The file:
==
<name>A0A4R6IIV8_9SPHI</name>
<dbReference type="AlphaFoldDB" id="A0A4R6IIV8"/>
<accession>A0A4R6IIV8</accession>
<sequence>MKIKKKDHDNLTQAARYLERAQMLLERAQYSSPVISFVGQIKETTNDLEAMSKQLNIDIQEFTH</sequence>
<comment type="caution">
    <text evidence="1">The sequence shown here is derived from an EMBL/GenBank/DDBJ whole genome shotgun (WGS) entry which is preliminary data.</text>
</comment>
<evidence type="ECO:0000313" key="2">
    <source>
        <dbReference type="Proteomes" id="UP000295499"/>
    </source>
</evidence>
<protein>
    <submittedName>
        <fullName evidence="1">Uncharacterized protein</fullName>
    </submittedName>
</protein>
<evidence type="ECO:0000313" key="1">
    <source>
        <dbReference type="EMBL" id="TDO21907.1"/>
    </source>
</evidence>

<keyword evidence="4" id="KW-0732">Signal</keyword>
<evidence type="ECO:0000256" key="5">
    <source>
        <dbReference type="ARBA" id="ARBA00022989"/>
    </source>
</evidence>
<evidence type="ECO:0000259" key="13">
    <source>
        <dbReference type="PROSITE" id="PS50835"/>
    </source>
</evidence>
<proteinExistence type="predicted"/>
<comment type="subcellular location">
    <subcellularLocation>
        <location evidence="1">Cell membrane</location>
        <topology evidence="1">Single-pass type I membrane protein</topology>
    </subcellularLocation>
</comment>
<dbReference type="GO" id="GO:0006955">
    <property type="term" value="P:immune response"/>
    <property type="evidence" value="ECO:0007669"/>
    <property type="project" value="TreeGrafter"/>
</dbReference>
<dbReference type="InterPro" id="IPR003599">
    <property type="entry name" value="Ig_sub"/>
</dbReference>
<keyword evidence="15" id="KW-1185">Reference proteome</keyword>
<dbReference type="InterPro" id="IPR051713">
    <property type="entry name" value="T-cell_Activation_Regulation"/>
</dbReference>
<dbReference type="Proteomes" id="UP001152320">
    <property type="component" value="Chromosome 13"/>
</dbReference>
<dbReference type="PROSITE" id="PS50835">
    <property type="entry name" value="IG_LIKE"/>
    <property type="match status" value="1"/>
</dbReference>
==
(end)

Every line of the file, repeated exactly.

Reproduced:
<name>A0A4R6IIV8_9SPHI</name>
<dbReference type="AlphaFoldDB" id="A0A4R6IIV8"/>
<accession>A0A4R6IIV8</accession>
<sequence>MKIKKKDHDNLTQAARYLERAQMLLERAQYSSPVISFVGQIKETTNDLEAMSKQLNIDIQEFTH</sequence>
<comment type="caution">
    <text evidence="1">The sequence shown here is derived from an EMBL/GenBank/DDBJ whole genome shotgun (WGS) entry which is preliminary data.</text>
</comment>
<evidence type="ECO:0000313" key="2">
    <source>
        <dbReference type="Proteomes" id="UP000295499"/>
    </source>
</evidence>
<protein>
    <submittedName>
        <fullName evidence="1">Uncharacterized protein</fullName>
    </submittedName>
</protein>
<evidence type="ECO:0000313" key="1">
    <source>
        <dbReference type="EMBL" id="TDO21907.1"/>
    </source>
</evidence>

<keyword evidence="4" id="KW-0732">Signal</keyword>
<evidence type="ECO:0000256" key="5">
    <source>
        <dbReference type="ARBA" id="ARBA00022989"/>
    </source>
</evidence>
<evidence type="ECO:0000259" key="13">
    <source>
        <dbReference type="PROSITE" id="PS50835"/>
    </source>
</evidence>
<proteinExistence type="predicted"/>
<comment type="subcellular location">
    <subcellularLocation>
        <location evidence="1">Cell membrane</location>
        <topology evidence="1">Single-pass type I membrane protein</topology>
    </subcellularLocation>
</comment>
<dbReference type="GO" id="GO:0006955">
    <property type="term" value="P:immune response"/>
    <property type="evidence" value="ECO:0007669"/>
    <property type="project" value="TreeGrafter"/>
</dbReference>
<dbReference type="InterPro" id="IPR003599">
    <property type="entry name" value="Ig_sub"/>
</dbReference>
<keyword evidence="15" id="KW-1185">Reference proteome</keyword>
<dbReference type="InterPro" id="IPR051713">
    <property type="entry name" value="T-cell_Activation_Regulation"/>
</dbReference>
<dbReference type="Proteomes" id="UP001152320">
    <property type="component" value="Chromosome 13"/>
</dbReference>
<dbReference type="PROSITE" id="PS50835">
    <property type="entry name" value="IG_LIKE"/>
    <property type="match status" value="1"/>
</dbReference>